Revitalizing the Monarch Butterfly

Fostering the Flyway by the Byway

Monarch butterflies are in trouble. In the last 20 years, their population has dwindled from more than a billion to just 150 million, a nearly 82% decline that has been observed with alarm along the Delaware River which serves as a flyway for the annual migration of Northeastern Monarchs from their summer breeding grounds to their wintering roosts in central Mexico.

silhouette of the butterfly

Monarch brochure highlights:

  • The Monarch's life cycles and cross-continental migration patterns, conservation efforts that can be easily undertaken in one’s back yard to grow milkweed and nectar plants that are critical to their survival.
  • Tips on how to attract Monarch's and best mowing practices to minimize negative impacts on their survival. Including listing five native milkweed plants.
  • A list of available pollinator plants in this area, and how to participate in national campaigns that are underway to protect the species are also included.
  • Fun facts including how to tell the difference between male and female Monarchs, as well as Viceroy.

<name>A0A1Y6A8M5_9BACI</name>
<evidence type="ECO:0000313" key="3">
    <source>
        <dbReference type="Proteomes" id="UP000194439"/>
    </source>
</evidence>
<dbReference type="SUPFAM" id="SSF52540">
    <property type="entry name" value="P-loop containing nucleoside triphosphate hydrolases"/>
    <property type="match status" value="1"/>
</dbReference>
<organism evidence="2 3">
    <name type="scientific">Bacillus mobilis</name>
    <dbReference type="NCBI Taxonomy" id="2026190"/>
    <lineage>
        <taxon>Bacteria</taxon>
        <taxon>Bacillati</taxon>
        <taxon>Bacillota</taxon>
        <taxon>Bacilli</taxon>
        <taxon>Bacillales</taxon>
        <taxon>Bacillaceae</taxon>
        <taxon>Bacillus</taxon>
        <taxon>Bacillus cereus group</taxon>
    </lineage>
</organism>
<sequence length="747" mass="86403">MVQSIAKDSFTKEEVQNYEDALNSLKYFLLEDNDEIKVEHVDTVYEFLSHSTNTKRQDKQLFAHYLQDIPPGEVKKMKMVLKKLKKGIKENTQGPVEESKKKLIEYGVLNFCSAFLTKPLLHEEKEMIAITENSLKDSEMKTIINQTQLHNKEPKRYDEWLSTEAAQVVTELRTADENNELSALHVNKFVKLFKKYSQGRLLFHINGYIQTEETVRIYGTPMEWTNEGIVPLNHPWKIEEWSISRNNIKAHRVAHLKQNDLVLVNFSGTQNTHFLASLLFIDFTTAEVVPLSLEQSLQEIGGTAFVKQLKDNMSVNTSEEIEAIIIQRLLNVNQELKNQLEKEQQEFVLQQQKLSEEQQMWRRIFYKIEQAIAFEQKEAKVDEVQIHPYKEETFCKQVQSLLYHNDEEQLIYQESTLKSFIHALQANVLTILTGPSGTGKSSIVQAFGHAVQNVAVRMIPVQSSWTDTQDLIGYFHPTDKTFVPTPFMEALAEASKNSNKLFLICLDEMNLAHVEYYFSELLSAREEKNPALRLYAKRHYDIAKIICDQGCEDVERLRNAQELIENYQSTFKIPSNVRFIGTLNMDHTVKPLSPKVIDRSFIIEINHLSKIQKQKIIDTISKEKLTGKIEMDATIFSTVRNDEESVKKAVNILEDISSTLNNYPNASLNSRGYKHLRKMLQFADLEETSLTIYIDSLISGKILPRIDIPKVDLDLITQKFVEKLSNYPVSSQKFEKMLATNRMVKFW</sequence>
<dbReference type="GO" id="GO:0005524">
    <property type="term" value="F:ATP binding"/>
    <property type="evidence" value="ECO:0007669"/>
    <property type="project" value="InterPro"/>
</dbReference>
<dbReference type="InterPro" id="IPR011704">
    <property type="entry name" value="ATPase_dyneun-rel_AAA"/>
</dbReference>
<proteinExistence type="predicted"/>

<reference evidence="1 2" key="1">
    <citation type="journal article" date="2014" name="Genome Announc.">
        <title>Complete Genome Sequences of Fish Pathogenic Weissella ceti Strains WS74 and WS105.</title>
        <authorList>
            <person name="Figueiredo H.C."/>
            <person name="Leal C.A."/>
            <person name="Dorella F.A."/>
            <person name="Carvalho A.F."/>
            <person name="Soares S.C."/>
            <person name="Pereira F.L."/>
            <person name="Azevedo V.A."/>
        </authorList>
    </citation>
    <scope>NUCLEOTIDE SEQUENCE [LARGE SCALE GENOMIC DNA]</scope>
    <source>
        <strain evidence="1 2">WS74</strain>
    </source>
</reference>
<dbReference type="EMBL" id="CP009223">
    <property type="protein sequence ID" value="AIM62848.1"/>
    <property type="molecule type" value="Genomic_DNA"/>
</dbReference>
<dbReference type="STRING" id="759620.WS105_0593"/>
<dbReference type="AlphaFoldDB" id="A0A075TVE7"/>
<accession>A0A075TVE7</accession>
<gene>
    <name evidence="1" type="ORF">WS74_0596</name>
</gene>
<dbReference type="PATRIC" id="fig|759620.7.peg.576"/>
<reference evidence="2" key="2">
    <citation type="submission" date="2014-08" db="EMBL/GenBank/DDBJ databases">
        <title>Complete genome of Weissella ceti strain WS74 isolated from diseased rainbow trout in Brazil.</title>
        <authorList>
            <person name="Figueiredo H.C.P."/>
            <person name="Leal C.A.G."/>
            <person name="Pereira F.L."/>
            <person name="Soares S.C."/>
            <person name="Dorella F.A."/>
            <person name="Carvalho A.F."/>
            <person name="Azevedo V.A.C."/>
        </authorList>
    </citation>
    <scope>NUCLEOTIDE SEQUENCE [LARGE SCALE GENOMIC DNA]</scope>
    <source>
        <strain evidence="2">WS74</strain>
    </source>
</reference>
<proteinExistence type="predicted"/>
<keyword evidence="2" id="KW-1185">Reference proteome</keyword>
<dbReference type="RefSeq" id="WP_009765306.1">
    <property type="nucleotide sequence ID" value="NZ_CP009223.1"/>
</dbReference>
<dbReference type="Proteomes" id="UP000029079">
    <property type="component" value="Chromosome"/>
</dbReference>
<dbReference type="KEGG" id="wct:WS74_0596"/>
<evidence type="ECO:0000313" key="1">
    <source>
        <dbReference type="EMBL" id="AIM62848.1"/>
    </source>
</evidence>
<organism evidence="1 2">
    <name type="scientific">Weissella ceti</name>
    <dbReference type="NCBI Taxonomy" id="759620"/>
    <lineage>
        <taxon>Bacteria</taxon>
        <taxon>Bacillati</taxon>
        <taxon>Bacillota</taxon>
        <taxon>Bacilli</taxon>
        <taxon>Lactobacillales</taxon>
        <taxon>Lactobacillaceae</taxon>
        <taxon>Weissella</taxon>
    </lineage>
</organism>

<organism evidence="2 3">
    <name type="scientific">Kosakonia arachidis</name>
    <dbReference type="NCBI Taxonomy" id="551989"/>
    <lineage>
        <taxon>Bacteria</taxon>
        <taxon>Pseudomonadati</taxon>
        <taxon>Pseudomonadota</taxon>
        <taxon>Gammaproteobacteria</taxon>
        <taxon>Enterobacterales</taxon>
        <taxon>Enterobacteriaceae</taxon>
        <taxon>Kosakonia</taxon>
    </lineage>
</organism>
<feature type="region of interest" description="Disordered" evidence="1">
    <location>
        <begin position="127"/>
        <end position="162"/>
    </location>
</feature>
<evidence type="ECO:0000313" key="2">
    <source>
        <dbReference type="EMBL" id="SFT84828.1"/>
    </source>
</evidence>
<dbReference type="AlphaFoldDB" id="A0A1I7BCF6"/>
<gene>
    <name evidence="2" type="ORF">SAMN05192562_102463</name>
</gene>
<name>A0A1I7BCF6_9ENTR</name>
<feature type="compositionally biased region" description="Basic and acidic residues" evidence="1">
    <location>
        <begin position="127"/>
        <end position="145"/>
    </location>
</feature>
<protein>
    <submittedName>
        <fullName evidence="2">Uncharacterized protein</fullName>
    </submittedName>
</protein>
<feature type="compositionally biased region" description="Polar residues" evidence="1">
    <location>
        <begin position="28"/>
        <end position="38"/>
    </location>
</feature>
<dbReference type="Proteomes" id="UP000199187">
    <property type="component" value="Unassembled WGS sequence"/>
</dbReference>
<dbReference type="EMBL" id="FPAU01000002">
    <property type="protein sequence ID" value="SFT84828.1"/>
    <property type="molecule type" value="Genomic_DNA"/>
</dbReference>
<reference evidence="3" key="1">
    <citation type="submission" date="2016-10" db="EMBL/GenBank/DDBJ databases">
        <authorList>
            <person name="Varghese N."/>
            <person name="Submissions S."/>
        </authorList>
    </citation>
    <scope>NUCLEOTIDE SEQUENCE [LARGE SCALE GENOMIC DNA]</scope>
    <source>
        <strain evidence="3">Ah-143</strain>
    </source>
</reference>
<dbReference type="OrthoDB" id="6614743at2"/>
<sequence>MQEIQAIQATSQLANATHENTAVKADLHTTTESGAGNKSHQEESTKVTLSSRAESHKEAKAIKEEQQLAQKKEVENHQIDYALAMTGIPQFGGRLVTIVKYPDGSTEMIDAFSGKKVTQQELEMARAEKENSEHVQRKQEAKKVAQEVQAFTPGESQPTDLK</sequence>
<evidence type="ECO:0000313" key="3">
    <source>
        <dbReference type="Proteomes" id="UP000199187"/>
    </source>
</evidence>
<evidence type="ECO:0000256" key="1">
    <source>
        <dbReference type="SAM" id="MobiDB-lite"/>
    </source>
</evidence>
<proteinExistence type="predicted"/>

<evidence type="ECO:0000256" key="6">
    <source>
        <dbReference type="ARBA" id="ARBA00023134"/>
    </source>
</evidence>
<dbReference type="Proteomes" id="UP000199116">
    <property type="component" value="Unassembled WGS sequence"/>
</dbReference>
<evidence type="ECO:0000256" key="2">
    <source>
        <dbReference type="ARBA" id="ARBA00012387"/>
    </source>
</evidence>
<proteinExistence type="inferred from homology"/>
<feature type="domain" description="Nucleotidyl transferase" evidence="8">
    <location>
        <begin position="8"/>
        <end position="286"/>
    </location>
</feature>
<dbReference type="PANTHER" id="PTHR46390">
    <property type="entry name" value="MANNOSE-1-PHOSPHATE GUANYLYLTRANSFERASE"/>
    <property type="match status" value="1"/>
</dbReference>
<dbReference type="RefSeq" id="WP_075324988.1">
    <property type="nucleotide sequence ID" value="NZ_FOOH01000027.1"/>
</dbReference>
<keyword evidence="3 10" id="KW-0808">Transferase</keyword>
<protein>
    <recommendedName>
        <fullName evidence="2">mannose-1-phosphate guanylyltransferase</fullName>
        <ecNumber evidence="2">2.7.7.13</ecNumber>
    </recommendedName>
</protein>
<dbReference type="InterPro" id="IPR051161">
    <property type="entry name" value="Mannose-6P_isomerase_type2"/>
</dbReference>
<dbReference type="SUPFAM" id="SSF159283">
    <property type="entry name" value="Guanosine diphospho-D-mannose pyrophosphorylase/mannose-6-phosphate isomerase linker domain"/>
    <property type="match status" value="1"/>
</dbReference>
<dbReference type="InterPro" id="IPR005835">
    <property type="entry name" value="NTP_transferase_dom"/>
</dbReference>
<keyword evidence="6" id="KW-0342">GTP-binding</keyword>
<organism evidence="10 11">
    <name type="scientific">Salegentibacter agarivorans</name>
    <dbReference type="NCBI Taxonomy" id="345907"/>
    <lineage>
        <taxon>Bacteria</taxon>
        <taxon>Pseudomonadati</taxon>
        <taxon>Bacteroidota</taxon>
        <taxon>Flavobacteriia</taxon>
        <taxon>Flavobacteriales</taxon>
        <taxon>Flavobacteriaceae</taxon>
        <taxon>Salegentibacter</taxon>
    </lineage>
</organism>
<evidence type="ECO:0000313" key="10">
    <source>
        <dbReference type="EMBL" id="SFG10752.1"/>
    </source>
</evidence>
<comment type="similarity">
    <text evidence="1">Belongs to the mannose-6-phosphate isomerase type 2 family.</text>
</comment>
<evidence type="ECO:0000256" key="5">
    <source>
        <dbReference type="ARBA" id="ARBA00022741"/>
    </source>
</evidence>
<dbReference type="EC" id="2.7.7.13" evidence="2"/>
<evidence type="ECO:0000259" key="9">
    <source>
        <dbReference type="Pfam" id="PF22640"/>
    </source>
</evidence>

This 16-panel, full-color brochure, which opens up to a 15" x 18" poster layout titled “Bring Home the Butterflies… And the Birds & Bees, and Bats & Beetles and Other Pollinators” addresses the significance of the Monarch declines.

Brochure folded out to a poster

Resources For Kids of All Ages...

Journey North:

Plan Native:

Pollinator Partnership Action Plan:
Pollinator Partnership Action Plan (PDF)
The Bees, the Butterflies, and You.

Pollinator Partnership Eco-Regional Planting Guides:
Guide for the Adirondack region (PDF)
Other regional guides

Million Pollinator Gardens Challenge:

Monarch Joint Venture:

Monarch Larva Monitoring Project:

Monarch Watch – Education, Conservation, Research:

United States Forest Service – Monarch Education:

The Wild Center:

Xerces Society:


monarch butterfly on milkweed